Zhong-Fa Yang, an instructor in medicine at Brown and a postdoctoral research fellow at Rhode Island Hospital, was the lead author of the journal article. Stephanie Mott, a Rhode Island Hospital research associate, assisted with the experiments.
The National Heart, Lung and Blood Institute, the National Center for Research Resources and the Herbert W. Saint ’49 Fund at Brown University funded the work.
Editors: Brown University has a fiber link television studio available for domestic and international live and taped interviews and maintains an ISDN line for radio interviews. For more information, call the Office of Media Relations at (401) 863-2476.
Wendy Lawton | EurekAlert!
Carefully crafted light pulses control neuron activity
20.11.2017 | University of Illinois at Urbana-Champaign
Could this protein protect people against coronary artery disease?
17.11.2017 | University of North Carolina Health Care
The formation of stars in distant galaxies is still largely unexplored. For the first time, astron-omers at the University of Geneva have now been able to closely observe a star system six billion light-years away. In doing so, they are confirming earlier simulations made by the University of Zurich. One special effect is made possible by the multiple reflections of images that run through the cosmos like a snake.
Today, astronomers have a pretty accurate idea of how stars were formed in the recent cosmic past. But do these laws also apply to older galaxies? For around a...
Just because someone is smart and well-motivated doesn't mean he or she can learn the visual skills needed to excel at tasks like matching fingerprints, interpreting medical X-rays, keeping track of aircraft on radar displays or forensic face matching.
That is the implication of a new study which shows for the first time that there is a broad range of differences in people's visual ability and that these...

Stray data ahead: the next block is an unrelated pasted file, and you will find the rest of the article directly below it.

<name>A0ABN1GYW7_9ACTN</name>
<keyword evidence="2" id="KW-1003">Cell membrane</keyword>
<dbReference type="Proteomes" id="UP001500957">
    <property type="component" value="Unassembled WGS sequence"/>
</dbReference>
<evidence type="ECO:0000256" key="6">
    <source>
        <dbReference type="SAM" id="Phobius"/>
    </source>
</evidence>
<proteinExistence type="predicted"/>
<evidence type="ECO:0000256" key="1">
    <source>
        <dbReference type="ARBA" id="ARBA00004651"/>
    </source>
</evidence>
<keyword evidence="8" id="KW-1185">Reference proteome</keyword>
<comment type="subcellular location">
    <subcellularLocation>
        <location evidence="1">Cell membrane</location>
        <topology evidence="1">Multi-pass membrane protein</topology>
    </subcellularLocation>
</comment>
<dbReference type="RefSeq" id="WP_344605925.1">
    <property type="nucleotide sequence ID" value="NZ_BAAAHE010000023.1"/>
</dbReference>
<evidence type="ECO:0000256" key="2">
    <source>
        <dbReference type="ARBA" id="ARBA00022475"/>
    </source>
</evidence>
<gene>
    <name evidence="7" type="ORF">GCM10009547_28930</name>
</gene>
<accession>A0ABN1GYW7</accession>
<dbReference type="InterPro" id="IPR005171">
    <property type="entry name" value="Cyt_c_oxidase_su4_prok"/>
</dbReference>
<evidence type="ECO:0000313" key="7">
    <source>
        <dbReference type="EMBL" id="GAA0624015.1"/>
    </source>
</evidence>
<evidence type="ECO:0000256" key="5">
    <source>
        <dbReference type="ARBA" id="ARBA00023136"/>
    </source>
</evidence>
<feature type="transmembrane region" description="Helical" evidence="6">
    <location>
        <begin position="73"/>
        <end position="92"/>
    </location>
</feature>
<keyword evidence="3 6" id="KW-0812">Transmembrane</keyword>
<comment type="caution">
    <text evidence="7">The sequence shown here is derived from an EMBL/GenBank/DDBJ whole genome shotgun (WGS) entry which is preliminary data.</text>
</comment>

Computer Tomography (CT) is a standard procedure in hospitals, but so far, the technology has not been suitable for imaging extremely small objects. In PNAS, a team from the Technical University of Munich (TUM) describes a Nano-CT device that creates three-dimensional x-ray images at resolutions up to 100 nanometers. The first test application: Together with colleagues from the University of Kassel and Helmholtz-Zentrum Geesthacht the researchers analyzed the locomotory system of a velvet worm.
During a CT analysis, the object under investigation is x-rayed and a detector measures the respective amount of radiation absorbed from various angles....
The quantum world is fragile; error correction codes are needed to protect the information stored in a quantum object from the deteriorating effects of noise. Quantum physicists in Innsbruck have developed a protocol to pass quantum information between differently encoded building blocks of a future quantum computer, such as processors and memories. Scientists may use this protocol in the future to build a data bus for quantum computers. The researchers have published their work in the journal Nature Communications.
Future quantum computers will be able to solve problems where conventional computers fail today. We are still far away from any large-scale implementation,...
Pillared graphene would transfer heat better if the theoretical material had a few asymmetric junctions that caused wrinkles, according to Rice University...
15.11.2017 | Event News
15.11.2017 | Event News
30.10.2017 | Event News
20.11.2017 | Earth Sciences
20.11.2017 | Physics and Astronomy
17.11.2017 | Physics and Astronomy